|Phone:||613-520-2600 x 1769|
|Office:||A533 Loeb Building|
Craig Bennell is the Director of the Police Research Lab. Craig received his B.Sc. in Psychology from the University of Alberta (Canada) and his M.Sc. and Ph.D. in Psychology from the University of Liverpool (UK), where he studied under the supervision of Professor David Canter. Craig is currently a Professor in the Department of Psychology at Carleton University with a cross-appointment to the School of Linguistics and Language Studies. In addition, he is a member of the Forensic Psychology Research Centre. He is a previous President of the Society for Police and Criminal Psychology and a previous Editor of the Journal of Police and Criminal Psychology. He is also a founding member of the Crime Linkage International Network based out of Birmingham, UK, and a partner in the Canadian Society of Evidence Based Policing.
Together with a great group of graduate and honours students, Craig studies three primary issues: (1) police use of force, (2) the reliability, validity, and usefulness of psychologically-based investigative techniques, and (3) evidence-based policing. The construction of the PRL was made possible through funds from the Canadian Foundation for Innovation, the Ontario Research Fund, and Carleton University. Craig’s research has been funded by the Social Sciences and Humanities Research Council of Canada, the Canadian Police Research Centre, Correctional Service Canada, and Carleton University.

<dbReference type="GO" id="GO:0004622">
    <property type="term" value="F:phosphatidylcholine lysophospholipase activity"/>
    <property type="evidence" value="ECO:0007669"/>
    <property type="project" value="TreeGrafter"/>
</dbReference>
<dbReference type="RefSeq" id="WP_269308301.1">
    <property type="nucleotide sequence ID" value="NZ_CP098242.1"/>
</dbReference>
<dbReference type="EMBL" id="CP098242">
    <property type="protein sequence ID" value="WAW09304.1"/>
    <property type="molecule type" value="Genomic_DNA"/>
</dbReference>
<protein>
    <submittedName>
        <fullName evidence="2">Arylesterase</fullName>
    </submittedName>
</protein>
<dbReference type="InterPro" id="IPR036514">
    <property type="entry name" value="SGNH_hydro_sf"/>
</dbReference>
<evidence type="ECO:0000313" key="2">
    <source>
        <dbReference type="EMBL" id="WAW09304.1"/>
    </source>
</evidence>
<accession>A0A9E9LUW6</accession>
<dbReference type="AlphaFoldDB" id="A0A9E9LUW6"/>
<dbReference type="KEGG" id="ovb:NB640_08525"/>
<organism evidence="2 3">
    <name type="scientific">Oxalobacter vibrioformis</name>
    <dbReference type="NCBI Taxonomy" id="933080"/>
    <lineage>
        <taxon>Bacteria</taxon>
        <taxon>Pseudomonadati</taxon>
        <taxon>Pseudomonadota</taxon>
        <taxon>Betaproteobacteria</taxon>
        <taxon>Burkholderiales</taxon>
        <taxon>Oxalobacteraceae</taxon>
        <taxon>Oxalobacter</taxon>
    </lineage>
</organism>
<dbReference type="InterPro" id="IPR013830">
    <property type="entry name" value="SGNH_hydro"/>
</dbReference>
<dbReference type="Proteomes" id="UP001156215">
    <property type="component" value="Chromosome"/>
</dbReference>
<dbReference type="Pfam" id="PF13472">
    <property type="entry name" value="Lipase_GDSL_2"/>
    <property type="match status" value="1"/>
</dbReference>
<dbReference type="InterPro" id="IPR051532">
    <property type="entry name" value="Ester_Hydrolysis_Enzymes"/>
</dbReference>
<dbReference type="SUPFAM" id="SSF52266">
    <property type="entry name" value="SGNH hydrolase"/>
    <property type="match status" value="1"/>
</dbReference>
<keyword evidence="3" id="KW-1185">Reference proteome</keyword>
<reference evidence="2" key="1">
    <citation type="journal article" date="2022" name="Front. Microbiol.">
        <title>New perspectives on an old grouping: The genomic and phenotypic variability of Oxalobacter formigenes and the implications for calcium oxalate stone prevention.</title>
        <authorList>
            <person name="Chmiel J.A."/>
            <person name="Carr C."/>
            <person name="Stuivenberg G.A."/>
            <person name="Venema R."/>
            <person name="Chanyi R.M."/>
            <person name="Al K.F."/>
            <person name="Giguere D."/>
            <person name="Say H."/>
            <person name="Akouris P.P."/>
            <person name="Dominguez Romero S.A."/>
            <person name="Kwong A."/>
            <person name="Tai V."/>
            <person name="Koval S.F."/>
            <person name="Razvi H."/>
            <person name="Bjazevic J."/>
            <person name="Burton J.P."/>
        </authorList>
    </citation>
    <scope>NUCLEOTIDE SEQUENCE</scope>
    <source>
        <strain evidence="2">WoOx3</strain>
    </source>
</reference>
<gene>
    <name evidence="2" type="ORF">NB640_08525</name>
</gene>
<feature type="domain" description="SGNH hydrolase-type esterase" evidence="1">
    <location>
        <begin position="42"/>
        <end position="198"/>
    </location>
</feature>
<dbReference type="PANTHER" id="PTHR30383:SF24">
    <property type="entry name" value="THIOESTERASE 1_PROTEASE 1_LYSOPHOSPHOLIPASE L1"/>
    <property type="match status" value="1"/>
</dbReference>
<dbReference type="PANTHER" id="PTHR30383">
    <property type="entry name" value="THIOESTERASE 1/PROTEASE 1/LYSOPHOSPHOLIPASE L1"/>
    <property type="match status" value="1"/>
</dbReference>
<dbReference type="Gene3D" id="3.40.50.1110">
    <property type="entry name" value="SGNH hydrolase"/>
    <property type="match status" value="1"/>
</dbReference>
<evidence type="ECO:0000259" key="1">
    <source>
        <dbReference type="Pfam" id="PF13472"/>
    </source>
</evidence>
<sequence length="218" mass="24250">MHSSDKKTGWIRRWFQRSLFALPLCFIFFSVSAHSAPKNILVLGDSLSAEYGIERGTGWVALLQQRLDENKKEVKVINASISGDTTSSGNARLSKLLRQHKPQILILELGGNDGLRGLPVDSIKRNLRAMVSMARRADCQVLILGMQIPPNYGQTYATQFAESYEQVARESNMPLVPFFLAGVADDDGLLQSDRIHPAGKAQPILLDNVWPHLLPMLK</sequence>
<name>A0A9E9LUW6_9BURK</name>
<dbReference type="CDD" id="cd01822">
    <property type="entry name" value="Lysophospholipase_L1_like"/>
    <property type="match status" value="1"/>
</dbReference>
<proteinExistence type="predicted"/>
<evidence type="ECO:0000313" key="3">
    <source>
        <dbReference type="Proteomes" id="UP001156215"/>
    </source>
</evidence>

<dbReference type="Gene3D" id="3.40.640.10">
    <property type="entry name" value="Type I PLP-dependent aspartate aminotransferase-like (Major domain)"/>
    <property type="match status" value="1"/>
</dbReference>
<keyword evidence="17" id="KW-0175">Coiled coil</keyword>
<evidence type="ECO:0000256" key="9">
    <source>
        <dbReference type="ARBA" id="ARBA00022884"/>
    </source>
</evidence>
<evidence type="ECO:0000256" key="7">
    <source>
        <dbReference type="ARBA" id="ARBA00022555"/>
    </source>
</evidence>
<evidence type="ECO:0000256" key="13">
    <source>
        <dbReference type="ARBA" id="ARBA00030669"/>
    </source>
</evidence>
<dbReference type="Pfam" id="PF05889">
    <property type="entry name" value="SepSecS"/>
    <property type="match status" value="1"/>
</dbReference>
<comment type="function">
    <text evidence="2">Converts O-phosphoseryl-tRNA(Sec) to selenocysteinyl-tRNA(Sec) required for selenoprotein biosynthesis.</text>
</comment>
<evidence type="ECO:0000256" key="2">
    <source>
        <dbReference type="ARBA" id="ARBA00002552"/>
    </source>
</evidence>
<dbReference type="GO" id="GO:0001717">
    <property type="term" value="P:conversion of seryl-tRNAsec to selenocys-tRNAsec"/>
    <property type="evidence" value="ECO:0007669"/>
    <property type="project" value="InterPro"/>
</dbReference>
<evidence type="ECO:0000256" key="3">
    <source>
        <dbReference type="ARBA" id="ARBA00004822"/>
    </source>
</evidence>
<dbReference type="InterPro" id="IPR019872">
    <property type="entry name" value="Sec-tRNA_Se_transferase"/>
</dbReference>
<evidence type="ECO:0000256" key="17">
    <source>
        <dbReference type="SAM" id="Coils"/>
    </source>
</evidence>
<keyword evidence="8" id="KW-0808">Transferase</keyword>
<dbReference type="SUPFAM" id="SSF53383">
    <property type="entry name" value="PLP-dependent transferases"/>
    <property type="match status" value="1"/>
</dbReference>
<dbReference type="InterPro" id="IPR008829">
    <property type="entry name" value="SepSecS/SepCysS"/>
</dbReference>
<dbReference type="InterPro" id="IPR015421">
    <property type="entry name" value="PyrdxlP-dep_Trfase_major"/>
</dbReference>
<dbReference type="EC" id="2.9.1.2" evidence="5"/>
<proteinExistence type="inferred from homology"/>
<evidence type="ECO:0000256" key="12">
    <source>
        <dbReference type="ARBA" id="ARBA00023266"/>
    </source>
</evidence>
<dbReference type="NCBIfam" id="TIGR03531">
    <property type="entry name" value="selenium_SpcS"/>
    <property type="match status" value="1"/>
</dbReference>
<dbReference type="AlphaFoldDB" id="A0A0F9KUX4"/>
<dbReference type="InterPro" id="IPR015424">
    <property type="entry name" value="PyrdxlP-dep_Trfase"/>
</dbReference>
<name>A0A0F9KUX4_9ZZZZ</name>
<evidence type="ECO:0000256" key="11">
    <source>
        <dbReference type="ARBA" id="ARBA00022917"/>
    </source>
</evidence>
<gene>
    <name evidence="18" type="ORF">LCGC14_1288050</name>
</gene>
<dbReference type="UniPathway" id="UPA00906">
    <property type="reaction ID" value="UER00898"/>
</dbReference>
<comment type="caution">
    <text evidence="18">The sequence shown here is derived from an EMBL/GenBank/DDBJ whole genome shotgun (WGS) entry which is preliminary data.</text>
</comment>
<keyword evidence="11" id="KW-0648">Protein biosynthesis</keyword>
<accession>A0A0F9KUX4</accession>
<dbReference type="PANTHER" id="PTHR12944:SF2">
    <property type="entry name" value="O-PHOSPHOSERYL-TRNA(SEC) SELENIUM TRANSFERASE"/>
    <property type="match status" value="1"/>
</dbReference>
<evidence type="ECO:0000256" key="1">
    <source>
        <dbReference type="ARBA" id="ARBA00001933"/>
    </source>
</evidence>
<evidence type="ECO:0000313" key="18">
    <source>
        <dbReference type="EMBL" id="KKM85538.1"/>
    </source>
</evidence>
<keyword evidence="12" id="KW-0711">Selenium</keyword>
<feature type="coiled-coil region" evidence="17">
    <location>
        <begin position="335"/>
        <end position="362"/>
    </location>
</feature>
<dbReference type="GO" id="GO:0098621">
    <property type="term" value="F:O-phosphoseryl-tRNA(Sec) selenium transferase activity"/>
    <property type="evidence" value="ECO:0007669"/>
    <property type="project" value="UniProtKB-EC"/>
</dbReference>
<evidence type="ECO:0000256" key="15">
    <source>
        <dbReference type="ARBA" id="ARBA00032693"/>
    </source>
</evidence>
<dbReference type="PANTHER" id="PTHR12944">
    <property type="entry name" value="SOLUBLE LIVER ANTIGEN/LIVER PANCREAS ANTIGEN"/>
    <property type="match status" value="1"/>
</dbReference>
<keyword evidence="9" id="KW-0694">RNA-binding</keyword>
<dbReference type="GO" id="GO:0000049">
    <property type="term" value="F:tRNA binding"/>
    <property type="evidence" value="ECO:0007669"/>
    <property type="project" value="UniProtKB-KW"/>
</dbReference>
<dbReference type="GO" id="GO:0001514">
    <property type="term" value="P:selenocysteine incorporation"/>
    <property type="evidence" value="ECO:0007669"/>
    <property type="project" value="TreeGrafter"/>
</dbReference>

Huey, L., Blaskovits, B., Bennell, C., Kalyal, H., & Walker, T. (in press). When it comes to implementing new policing strategies and programs, are police agencies ‘targeting, testing and tracking’? Police Practice and Research: An International Journal.
Baldwin, S., Hall, C., Bennell, C., Blaskovits, B., & Lawrence, C. (2016). Distinguishing features of excited delirium syndrome in non-fatal use of force encounters. Journal of Forensic and Legal Medicine, 41, 21-27.
Bennell, C., Mugford, R., Ellingwood, H., & Woodhams, J. (2014). Linking crimes using behavioural clues: Current levels of linking accuracy and strategies for moving forward. Journal of Investigative Psychology and Offender Profiling, 11, 29-56.
Mugford, R., Corey, S., & Bennell, C. (2013). Improving police training from a cognitive load perspective. Policing: An International Journal of Police Strategies and Management, 36, 312-337.
Bennell, C., Jones, N.J., & Taylor, A. (2011). Determining the authenticity of suicide notes: Can training improve human judgment? Criminal Justice and Behavior, 38, 669-689.
Bennell, C., Emeno, K., Snook, B., Taylor, P.J., & Goodwill, A.M. (2010). The precision, accuracy, and efficiency of geographic profiling predictions: A simple heuristic versus mathematical algorithms. Crime Mapping: A Journal of Research and Practice, 1, 65-84.
Bennell, C., Jones, N.J., & Corey, S. (2007). Does use-of-force simulation training in Canadian police agencies incorporate principles of effective training? Psychology, Public Policy, and Law, 13, 35-58.